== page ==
(ala Neural Nets) which sees cognition as pattern
matching. (see Scientific American Frontiers at
the media lab once again yesterday). Or perhaps
Marvin Minsky's Society of Mind.
Hypocrisy of Joe Average (in progress)
Will flesh this out later. But, why do Americans
insist on being average. (see My Fair Lady).
Most would like a sociological explanation or a
psychological one. But not me. How about
Shiyan has a good story on this. Perhaps we will
(to be revised)
Economics of Altruism
So the US, by far and away is the most country in
the US. One standard reason for this is tax law.
In addition to the obvious tax benefits of
charitable giving, in the us, unlike Europe, since
the government does not take responsibiltiy for
many social services, charities must instead, so
people feel more compelled to give. This is like
the idea that if people got paid for giving blood,
less people would donate.
Additionally, there is the strong god fearing ness
of the US that might explain this trend.
Finally, if we assume tipping is a form of
charity. This is the only good explanation i have
of why we do it, then the US also tends to tip
significantly more than other countries too.
There definitely seems to be a paper here. good
empirics, good theory.
Air travel woes
First, people whine too much. A good npr
commentary recently noted this as well, but most
such commentary whine and whine and whine. I have
never personally lost a bag. Security, after some
pain early on, is now very fast. I once again get
to the airport 40 minutes early, and never have a
But more importantly, it is the economics that
people must understand. To marvel at how
amazingly incredible that we can jaunt about the
world at such low prices.
Fact, the airline industry is one with tremendous
fixed costs but negligible marginal costs. Thus,
if they weren't able to capture monopolistic
profits, ie had to set price == marginal cost,
they would all be more bankrupt then they already
are, most likely non-existent. Thus they have to
price monopolistically. But if they did that,
prices would be so high, non-busines consumers
would not be able to afford them. So they price
discriminate, leading to a pareto improvement. By
having complex pricing, they are able to charge
business travels exorbitant prices so that
consumers can fly at ridiculously low ones. So
Gordon Gekko's Greed is Good
Listening to Talk of the Nation on NPR today
talking about Greed, I was struck by a pang of
Ruttenesque "these guys are all idiots." Quite
simply, greed is good. Or as Ayn Rand declaimed of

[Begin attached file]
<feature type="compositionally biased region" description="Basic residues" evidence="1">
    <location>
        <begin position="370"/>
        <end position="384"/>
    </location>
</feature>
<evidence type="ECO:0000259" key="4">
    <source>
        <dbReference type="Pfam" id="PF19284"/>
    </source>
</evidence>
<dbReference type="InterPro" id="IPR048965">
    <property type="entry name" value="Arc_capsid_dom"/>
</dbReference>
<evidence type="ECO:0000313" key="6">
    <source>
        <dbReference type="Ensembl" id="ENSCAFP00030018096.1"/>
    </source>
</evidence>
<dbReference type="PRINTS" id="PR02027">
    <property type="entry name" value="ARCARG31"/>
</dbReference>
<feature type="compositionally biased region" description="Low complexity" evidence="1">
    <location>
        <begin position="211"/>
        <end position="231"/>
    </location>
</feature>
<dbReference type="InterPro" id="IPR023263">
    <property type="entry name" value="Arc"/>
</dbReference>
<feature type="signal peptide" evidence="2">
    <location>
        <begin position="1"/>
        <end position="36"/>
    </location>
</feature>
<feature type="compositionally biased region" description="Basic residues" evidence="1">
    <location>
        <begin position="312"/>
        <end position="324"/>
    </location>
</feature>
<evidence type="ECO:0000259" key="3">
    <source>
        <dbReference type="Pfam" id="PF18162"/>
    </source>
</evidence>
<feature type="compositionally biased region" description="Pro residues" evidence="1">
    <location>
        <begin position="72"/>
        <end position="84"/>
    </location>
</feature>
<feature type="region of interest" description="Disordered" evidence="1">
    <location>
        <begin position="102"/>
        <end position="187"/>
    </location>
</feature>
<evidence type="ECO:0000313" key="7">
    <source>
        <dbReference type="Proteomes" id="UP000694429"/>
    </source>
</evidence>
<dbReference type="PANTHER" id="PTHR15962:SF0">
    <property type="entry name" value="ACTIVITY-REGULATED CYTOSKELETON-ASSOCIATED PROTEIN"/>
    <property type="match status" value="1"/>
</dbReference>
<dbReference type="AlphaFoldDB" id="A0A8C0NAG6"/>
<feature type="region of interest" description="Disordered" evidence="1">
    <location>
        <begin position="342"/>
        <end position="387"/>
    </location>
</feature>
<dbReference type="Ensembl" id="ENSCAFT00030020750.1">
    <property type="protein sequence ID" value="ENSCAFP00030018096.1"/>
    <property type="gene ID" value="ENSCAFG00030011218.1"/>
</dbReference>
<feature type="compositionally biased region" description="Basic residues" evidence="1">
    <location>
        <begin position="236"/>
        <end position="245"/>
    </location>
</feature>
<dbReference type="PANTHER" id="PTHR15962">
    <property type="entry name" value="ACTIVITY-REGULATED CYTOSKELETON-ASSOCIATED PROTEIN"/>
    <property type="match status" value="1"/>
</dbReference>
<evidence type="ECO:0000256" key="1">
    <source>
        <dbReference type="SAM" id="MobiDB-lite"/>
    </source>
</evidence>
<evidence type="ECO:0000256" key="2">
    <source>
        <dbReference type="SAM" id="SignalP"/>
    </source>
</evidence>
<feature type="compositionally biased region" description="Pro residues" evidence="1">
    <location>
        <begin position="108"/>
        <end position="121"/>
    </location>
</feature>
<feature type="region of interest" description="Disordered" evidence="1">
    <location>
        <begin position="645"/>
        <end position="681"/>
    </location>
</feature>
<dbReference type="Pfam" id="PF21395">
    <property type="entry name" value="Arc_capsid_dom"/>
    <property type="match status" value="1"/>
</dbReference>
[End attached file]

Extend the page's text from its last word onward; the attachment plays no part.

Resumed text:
the "Virtue of Selfishness."
Evolutionarily, any organism that accumulates the
most will be the "most fittest" (in Chaucer
language). And economics shows that self-interest
leads to social optima.
So the real question is why has biological or at
least social evolution led to the notion that
Greed is bad which we all take for granted. Why is
it one of the seven deadly sins, or why does
Buddhism rail against greed?
Perhaps because happiness is the satiation of
wants, rather than the sum of our possessions. And
thus, this anti-greed belief reduces our wants and
See also for example Frontier House, where as
their expectations were changes, as their status
quo shifted, they grew happy living in squalor,
and unhappy when they returned, an indication that
status quo is multi-dimensional.
Aristotle - "he who wants the least is most happy"
see prospect theory
see Mathew Rabin
So watching HBO's special :03 seconds, on the
calls of the basketball final in the 1992
Olympics, the vote was split 3-2, with 3 eastern
Bloc judges voting against 2 western judges. Oh,
how often this happens. The most common being
Olympics scoring it seems, and perhaps most
currently salient being the 2000 presidential
election. How do objective measures, questions of
law, have outcomes so split by party line? More
fuzzily, there is the problem of discussing the
Israel-Palestine issue with a Jew or Muslim. The
bias is always huge even among normally very
So the question is why? Kahnemann-Tversky looked
at this, and I should follow up. Heteregenous
priors offers a nice explanation. Though we could
perhaps do the same with common priors and private
information. Perhaps other explanations might be
two dimensional preferences, and something like
Death of Death of a Salesman
Talking to Larry today, we were considering wage
contract theory for our final tommorrow, and larry
was pondering why the existence of fixed wages
with flat increase, leaving no room for wages to
act as an incentive in teaching, in government, in
all of Japan, etc...
Contract theory would tell us because there is too
much risk. Not only is performance not
contractable but, even subjective evaluation is